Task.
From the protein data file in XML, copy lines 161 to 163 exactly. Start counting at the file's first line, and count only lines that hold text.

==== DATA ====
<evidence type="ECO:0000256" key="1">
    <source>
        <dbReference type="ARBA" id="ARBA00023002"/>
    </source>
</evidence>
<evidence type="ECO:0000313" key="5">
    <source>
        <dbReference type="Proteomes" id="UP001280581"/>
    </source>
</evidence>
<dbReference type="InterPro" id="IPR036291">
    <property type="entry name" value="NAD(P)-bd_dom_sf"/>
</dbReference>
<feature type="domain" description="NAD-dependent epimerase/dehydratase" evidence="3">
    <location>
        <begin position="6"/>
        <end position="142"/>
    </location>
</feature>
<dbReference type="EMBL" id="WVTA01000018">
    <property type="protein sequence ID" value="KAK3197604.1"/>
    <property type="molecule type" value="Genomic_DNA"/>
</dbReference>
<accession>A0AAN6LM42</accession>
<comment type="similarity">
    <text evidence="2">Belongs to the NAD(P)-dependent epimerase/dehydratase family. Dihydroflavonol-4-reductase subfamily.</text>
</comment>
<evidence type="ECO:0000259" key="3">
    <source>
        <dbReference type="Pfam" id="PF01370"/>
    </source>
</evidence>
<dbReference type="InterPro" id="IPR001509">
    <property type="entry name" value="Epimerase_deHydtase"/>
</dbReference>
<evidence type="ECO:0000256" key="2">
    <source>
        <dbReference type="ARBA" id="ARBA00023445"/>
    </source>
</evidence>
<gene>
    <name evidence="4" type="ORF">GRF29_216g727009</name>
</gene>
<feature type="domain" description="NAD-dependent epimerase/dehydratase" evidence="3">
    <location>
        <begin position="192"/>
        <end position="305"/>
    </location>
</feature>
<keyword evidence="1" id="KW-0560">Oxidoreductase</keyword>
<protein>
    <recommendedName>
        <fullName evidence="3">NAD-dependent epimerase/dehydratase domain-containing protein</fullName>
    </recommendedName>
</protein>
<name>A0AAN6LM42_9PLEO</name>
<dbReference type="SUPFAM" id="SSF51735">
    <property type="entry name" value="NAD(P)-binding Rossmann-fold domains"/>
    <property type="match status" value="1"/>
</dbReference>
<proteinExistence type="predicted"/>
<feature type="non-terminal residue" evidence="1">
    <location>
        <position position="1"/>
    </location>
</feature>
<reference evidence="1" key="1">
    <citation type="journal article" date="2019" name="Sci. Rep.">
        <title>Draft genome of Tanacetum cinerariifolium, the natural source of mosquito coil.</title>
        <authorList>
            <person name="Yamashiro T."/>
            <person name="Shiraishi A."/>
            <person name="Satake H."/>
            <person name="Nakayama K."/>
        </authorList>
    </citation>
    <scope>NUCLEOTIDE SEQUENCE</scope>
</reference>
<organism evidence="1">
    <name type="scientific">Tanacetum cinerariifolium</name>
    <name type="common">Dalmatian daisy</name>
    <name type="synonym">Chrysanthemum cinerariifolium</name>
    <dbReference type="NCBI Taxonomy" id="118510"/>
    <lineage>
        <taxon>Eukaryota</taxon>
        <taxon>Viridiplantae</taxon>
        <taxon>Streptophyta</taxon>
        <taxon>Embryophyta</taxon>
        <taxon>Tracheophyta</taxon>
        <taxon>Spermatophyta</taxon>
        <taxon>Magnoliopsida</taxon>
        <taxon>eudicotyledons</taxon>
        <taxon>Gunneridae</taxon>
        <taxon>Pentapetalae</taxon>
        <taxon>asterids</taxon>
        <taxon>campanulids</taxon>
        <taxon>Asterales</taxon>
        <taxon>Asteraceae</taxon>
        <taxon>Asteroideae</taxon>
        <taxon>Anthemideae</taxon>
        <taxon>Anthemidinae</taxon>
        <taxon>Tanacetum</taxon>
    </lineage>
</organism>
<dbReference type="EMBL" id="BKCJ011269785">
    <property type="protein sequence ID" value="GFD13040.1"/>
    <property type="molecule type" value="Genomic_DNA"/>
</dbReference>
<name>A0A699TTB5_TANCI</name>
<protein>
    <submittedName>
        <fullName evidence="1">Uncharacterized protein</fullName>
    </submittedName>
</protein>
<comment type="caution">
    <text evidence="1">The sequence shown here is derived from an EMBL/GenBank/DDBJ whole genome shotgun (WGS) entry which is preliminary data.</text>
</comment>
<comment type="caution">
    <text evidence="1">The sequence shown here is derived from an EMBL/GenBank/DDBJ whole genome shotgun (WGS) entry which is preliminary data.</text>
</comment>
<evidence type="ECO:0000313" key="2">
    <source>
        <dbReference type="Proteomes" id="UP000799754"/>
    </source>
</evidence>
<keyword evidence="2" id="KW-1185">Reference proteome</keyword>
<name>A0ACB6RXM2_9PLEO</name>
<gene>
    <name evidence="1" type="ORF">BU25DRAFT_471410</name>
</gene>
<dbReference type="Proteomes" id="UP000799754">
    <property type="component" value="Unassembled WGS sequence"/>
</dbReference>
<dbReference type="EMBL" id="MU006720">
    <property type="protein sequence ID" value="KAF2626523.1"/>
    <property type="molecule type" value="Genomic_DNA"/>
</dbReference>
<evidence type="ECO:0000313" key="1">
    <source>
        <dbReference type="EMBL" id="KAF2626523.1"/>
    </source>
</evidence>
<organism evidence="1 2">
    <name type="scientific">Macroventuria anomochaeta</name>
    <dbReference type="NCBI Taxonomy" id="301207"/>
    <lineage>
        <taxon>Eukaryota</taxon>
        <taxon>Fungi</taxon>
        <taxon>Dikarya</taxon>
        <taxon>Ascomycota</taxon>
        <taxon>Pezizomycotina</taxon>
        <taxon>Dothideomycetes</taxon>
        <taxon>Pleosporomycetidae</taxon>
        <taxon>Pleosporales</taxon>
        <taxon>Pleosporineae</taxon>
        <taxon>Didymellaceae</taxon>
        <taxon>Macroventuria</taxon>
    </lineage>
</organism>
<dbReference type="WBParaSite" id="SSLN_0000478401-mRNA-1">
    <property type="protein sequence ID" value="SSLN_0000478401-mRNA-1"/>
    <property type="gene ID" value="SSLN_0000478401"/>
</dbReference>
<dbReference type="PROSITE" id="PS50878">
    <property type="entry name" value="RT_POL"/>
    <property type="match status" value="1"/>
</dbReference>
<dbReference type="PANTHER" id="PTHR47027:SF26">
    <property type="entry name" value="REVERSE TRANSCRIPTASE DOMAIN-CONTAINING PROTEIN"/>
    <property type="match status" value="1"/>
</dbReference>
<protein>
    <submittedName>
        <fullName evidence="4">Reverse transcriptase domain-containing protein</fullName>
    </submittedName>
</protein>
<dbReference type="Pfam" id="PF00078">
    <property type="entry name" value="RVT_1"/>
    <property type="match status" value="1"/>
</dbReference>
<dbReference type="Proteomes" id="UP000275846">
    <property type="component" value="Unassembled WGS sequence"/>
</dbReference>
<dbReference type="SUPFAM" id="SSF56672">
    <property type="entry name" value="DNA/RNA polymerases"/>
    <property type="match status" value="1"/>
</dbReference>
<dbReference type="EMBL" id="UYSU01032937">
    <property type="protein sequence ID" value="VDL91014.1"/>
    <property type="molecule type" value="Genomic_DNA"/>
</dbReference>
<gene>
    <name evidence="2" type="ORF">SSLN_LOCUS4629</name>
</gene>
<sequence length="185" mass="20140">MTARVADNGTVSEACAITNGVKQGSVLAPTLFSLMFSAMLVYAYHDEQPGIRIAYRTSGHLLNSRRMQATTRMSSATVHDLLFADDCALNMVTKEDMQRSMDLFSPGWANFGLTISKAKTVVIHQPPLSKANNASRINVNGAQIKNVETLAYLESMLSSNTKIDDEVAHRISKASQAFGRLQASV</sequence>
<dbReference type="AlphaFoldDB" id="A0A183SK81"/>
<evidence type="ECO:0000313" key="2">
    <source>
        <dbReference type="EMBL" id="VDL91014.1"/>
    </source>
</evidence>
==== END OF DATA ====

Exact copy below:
    <property type="protein sequence ID" value="SSLN_0000478401-mRNA-1"/>
    <property type="gene ID" value="SSLN_0000478401"/>
</dbReference>